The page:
Available on Amazon Prime Thu 14 Feb 2019
When a narcissist finds an artistic way to express his own narcissism, what is he? Is he an intelligent and introspective artist, or is he just another self-involved individual who has found a way to keep talking about himself?
With his latest film Newly Single, director Adam Christian Clark walks the fine line between mere self-involvement and human interest. He sets an autobiographical tone for his film by casting himself as the protagonist Astor Williams Stevenson – a director who, whimsically, has very little to talk about but himself.
Astor is fresh from a breakup with his long-time girlfriend. As he sets to shoot his new film (a project not devoid of obstacles and nuisances), he finds himself confronting his frustrations, his narcissism, and his solitude; all of which seem to bubble to the surface on account of the interactions with the many women that come and go from his life, ranging from actors and dates to his sister and ex-girlfriend.
There are many characters in the film – many women – who have a lot to say, as long as it is about Astor. They bring revelations: they appear in his life to make him realise something about himself. They exist merely for him to pontificate about himself, guiding him through the slow process of healing from his break-up.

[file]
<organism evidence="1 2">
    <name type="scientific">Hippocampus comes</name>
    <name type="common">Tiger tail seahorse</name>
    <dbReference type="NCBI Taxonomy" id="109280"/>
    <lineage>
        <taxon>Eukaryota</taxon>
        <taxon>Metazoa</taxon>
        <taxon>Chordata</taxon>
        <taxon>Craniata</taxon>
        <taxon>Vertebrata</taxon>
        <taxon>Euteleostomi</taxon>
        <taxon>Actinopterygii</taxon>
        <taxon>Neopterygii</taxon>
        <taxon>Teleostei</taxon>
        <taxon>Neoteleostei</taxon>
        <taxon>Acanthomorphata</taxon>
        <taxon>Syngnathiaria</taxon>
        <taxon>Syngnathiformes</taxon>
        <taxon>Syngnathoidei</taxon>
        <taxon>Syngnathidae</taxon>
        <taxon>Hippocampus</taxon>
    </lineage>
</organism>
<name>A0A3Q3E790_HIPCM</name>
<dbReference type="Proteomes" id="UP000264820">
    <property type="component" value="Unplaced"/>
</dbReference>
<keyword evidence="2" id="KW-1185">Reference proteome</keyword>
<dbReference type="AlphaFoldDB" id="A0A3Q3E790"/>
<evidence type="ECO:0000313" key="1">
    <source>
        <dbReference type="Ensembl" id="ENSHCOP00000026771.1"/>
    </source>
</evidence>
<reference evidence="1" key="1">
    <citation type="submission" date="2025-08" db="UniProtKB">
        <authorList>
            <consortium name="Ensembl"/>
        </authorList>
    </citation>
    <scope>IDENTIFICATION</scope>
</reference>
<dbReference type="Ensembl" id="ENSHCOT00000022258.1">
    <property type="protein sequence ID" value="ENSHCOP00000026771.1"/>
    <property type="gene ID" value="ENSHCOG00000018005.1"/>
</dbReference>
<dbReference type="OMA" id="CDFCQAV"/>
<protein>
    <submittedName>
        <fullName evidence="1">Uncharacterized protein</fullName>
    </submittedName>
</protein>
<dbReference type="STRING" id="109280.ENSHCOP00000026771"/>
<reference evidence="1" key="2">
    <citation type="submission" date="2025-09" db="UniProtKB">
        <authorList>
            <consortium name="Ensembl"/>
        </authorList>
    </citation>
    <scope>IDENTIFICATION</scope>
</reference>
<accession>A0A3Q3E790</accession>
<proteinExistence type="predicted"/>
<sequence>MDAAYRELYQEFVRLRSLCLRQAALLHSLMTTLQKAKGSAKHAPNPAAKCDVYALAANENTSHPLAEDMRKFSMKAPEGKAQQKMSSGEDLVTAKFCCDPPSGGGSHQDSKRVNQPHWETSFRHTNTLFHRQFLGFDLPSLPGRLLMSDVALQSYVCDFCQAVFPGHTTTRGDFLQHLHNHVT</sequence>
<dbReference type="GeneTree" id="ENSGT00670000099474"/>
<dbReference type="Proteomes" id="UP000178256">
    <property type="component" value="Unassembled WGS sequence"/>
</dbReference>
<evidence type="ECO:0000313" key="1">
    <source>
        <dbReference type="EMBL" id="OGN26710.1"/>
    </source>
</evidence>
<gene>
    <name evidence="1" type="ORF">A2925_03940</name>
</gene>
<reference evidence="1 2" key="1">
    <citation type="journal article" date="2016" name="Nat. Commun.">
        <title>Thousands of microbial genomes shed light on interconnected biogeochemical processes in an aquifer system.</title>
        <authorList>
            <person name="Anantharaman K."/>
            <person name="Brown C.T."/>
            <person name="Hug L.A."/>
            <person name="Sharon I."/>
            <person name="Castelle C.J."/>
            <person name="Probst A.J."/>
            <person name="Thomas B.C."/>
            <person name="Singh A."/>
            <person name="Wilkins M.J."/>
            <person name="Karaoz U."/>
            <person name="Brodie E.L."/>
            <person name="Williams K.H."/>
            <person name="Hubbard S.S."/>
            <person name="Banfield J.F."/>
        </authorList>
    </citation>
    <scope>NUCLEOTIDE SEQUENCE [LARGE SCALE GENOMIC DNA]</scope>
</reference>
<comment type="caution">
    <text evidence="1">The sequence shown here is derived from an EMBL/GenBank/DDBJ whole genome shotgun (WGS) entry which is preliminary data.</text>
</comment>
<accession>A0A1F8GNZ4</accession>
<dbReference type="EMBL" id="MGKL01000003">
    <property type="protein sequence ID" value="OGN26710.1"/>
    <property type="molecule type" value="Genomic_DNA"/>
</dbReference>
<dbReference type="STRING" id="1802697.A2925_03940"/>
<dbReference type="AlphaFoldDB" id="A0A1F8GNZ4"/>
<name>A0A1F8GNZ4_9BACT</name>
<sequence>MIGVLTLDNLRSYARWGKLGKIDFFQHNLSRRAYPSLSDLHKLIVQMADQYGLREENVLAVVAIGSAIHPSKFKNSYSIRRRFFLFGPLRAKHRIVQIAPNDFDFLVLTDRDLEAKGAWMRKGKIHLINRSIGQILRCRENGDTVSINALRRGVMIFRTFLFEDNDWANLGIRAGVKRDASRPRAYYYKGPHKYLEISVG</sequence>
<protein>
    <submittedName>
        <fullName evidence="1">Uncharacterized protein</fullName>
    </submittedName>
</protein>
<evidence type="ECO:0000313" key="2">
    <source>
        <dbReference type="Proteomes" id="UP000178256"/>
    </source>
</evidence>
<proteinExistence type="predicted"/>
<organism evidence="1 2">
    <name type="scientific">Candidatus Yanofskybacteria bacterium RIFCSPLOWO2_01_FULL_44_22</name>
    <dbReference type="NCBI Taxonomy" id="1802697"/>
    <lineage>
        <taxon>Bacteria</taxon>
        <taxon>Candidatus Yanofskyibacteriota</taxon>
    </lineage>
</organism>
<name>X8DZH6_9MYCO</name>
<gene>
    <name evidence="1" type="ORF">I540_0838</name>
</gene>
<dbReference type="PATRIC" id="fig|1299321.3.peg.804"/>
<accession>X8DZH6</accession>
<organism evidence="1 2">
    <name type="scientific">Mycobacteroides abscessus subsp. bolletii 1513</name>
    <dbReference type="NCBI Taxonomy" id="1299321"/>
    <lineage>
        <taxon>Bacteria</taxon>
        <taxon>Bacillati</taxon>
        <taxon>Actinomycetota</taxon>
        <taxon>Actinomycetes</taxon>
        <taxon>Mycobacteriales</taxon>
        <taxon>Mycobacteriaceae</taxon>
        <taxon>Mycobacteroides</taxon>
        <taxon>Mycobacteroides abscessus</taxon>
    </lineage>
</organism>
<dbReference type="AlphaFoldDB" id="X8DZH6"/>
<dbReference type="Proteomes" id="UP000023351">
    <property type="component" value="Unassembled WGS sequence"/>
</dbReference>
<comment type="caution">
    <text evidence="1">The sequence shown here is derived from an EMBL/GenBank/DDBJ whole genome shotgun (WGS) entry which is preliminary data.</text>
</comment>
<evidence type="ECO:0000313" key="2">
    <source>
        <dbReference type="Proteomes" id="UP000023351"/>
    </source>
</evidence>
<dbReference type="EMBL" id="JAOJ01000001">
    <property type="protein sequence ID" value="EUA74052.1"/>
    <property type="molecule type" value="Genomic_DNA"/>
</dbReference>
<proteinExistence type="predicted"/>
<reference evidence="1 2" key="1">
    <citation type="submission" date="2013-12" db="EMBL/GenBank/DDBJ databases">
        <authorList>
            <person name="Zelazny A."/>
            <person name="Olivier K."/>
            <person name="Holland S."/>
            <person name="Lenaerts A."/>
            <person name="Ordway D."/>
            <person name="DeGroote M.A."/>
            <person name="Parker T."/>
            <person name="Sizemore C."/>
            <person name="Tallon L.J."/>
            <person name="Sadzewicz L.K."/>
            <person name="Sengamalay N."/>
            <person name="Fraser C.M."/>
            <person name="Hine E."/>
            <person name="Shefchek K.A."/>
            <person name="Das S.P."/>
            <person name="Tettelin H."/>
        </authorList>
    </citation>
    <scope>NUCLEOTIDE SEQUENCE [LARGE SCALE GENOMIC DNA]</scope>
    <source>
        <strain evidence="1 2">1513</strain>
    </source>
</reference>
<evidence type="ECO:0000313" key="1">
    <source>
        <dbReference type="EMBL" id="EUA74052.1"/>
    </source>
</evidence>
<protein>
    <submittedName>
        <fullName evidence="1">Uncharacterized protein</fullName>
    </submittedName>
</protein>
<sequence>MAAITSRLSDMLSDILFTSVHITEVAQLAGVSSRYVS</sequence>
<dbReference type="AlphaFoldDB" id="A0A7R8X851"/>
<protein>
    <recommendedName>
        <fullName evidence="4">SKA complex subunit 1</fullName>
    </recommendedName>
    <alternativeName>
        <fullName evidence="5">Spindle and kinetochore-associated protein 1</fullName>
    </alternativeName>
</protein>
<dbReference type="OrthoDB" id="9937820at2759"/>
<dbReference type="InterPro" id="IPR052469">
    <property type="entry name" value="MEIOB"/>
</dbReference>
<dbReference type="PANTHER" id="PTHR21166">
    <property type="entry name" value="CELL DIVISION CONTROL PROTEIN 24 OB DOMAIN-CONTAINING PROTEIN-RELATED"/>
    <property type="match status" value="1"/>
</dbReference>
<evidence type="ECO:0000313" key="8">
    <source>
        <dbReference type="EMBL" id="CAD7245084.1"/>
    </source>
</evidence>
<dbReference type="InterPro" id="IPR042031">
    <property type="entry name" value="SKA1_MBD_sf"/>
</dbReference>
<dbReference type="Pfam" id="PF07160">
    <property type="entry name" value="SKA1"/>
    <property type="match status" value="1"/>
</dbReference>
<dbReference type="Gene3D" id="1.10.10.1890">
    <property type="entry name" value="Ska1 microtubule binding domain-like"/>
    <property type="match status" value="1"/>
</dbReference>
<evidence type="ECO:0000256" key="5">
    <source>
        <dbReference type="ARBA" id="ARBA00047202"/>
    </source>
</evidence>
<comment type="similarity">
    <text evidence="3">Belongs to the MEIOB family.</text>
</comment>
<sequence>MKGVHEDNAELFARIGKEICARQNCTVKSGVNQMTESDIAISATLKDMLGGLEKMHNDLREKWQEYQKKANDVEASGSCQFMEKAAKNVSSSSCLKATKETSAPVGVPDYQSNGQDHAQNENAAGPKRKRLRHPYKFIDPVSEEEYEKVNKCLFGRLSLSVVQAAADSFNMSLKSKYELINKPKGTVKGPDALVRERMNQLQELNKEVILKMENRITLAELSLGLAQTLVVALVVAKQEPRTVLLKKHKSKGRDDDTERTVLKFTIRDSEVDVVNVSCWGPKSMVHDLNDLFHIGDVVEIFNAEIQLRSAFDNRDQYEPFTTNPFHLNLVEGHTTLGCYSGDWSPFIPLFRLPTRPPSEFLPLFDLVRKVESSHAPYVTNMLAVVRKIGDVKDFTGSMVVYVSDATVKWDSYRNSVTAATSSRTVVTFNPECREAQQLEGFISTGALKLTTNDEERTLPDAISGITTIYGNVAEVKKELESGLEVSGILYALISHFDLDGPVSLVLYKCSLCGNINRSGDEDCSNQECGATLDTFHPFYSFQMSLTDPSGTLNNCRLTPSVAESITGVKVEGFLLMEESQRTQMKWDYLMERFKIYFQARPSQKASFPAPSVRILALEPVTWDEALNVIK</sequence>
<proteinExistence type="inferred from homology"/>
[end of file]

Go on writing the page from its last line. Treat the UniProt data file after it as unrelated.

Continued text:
The film opens with a woman commenting on an ex-date, a producer who is interested in ‘character-centred’ cinema, much like Astor – ironically, much like Clark himself. Newly Single deploys all the familiar tricks and tools that we know make a successful indie film: a meandering plot, some orchestral music on an urban background, fashionable apartments full of vinyl records and books, and endless talks about what it means to be an ‘artist’.
Among the commonplaces and the intellectual talk, though, Clark manages to successfully show something original – the unavoidable boredom, frustrations and the slow passing of time that are part our everyday lives. Astor does sprints in his pants, alone in his apartment after a date. He browses through pieces of vinyl to combat solitude, only to end up listening to music on his phone. He has girls sleep in his bed and fall in love with him, only to shut himself down for no apparent reason.
Newly Single is an elegant independent film, embellished by beautiful photography, and directed by a more than capable auteur who has no shame in being unforgiving towards himself. Unfortunately, the film succumbs to the protagonist’s ego, indulging itself in the very thing it seems to be trying to disapprove.